I met Fraser Coast Artist Karen M Andersen late last year and was immediately impressed by her abstract work and her expression of the reason for doing her art. Karen has kindly agreed to be interviewed about her practice. Here is her amazing story.
How did you get started in your art practice?
I always wanted to paint abstract artworks. Even when I was a child, I loved to spend my days painting and drawing in rainbows of colour, dreaming of being an artist when I grew up. Somewhere along the line, fear crept in though, and I allowed it to hold me back. I was afraid that I was too much of a perfectionist, too enraptured in trying to create the perfect realistic drawing of an animal or of a landscape that I would never be able to loosen up enough to paint free-form abstracts. I worried endlessly what others would think of my art, of me painting abstracts rather than the public’s standard marker of “good art” (i.e. representational, realistic artworks). If I stopped creating that way and became an abstract painter instead, would people think my art was crap? It wasn’t until I turned 40, saw Ken Done’s artwork in person at Rockhampton Art Gallery in 2016 and took a masterclass with him that I began to shift the fear. It was the unwavering support and encouragement of my best friend of 20 years after I told her that I wanted to begin painting abstracts and have an exhibition of my work someday which finally gave me the courage to stop worrying about what everyone else thought of my art and to paint the way I had always longed to paint. In late 2016, I began painting only abstracts. I opened my online shop in March 2017, began exhibiting and selling my artwork, and I have never looked back.
When I began painting abstractly, I found the clarity which had been missing from my life. I realised that my representational artworks, while they showed good technique, were missing something…my heart, my soul. I was only creating art that way because I thought I should, because I thought that was the benchmark of a “good” artist. But in painting abstractly, I found freedom. It became my therapy, my way of finding the answers to the seemingly endless multitude of emotions and questions that run through my mind every day. I feel as though the colours I use and the marks I make are the only way that I can fully express my emotions, experiences, and messages. My paintings are my language…I feel I can communicate far more through them than any words I speak ever could.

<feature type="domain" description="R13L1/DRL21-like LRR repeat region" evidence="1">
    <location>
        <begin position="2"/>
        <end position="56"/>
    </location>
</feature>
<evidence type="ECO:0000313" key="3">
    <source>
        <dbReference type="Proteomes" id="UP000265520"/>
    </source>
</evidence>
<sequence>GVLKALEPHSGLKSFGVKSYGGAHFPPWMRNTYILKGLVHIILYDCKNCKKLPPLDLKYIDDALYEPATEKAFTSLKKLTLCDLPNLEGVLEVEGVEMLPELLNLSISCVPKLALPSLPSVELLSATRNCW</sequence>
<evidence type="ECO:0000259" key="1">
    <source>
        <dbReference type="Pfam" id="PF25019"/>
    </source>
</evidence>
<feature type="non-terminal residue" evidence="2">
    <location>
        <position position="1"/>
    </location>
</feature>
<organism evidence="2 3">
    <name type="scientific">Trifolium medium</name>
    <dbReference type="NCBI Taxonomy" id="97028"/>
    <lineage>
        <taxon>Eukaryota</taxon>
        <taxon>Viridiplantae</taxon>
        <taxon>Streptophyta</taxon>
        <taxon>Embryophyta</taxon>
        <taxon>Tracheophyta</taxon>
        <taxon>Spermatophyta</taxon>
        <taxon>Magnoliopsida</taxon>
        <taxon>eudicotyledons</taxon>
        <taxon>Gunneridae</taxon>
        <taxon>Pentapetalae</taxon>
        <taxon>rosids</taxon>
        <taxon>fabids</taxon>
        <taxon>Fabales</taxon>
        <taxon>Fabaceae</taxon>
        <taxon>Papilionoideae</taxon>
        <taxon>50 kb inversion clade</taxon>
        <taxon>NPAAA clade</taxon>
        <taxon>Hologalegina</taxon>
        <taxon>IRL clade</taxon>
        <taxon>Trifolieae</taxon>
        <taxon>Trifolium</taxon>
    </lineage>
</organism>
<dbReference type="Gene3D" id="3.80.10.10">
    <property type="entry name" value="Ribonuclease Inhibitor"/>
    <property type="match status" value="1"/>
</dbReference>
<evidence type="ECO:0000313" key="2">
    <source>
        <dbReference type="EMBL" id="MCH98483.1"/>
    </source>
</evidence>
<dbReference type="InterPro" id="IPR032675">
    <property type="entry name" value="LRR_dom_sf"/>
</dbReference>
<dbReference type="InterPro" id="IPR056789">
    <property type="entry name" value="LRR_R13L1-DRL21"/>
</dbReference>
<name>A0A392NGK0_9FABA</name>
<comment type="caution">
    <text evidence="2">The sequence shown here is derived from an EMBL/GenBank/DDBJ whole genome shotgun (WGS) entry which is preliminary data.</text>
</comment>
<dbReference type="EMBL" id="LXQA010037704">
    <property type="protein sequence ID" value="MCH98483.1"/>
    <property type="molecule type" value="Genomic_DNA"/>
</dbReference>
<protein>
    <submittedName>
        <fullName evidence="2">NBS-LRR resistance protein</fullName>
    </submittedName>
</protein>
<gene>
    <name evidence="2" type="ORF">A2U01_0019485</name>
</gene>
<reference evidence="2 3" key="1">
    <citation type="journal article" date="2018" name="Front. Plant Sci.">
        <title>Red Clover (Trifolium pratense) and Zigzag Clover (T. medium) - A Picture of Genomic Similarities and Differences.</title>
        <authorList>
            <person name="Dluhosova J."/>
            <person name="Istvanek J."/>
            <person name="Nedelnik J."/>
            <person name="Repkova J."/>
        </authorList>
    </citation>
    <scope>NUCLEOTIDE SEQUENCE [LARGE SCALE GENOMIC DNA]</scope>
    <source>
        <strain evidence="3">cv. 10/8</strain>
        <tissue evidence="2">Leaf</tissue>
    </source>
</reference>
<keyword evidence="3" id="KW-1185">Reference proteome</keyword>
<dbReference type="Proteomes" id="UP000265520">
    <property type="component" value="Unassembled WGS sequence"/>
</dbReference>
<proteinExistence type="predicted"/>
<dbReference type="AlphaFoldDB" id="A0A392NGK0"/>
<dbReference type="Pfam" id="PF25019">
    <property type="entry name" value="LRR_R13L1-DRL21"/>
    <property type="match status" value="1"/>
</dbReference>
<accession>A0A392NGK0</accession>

What are the key inspirations behind your work?
I have suffered from Major Depression (Depression), Generalised Anxiety Disorder (Anxiety), Social Anxiety Disorder and PTSD (Post Traumatic Stress Disorder) since I was a small child. As a result, I have frequently been misunderstood and misjudged by others throughout my life which has, in turn, only served to exacerbate my illnesses, leading me to feel lonely, isolated, hopeless, worthless. I do not want fellow sufferers of mental illness to feel how I have felt. I do not want them to have to endure the stigma that can be projected onto them by others. Instead, I want them to feel that they are not alone. I want them to know that there are other people out there who go through the same things as they do. I want them to feel understood, validated and supported, because I have had people do that for me and know very well the powerful healing effects that it can have on a person’s life. It is for these reasons that I feel so deeply passionate about speaking up and creating artwork about my encounters, experiences with, and reactions to my own with mental illness. It is my artistic inspiration, my life’s calling, something I feel compelled by a higher force to do.
What is the business model and products that you are aiming to develop through participating in the CQ Shopfront project?
While being an artist is my first love, I am also extremely passionate about sewing, fashion and design. I grew up surrounded by creative women. My maternal grandmother was a professional dressmaker and she - along with my Mum - taught me to sew and ingrained in me a love for fabric, fabric design, fashion, and for creating and wearing handmade outfits. My paternal grandmother was trained in baking and cake-decoration through her father’s bakery. It was my grandmothers’ hard-working natures, entrepreneurial drive and determined dedication to their creativity which has inspired me to build my own creative business as a sole trader.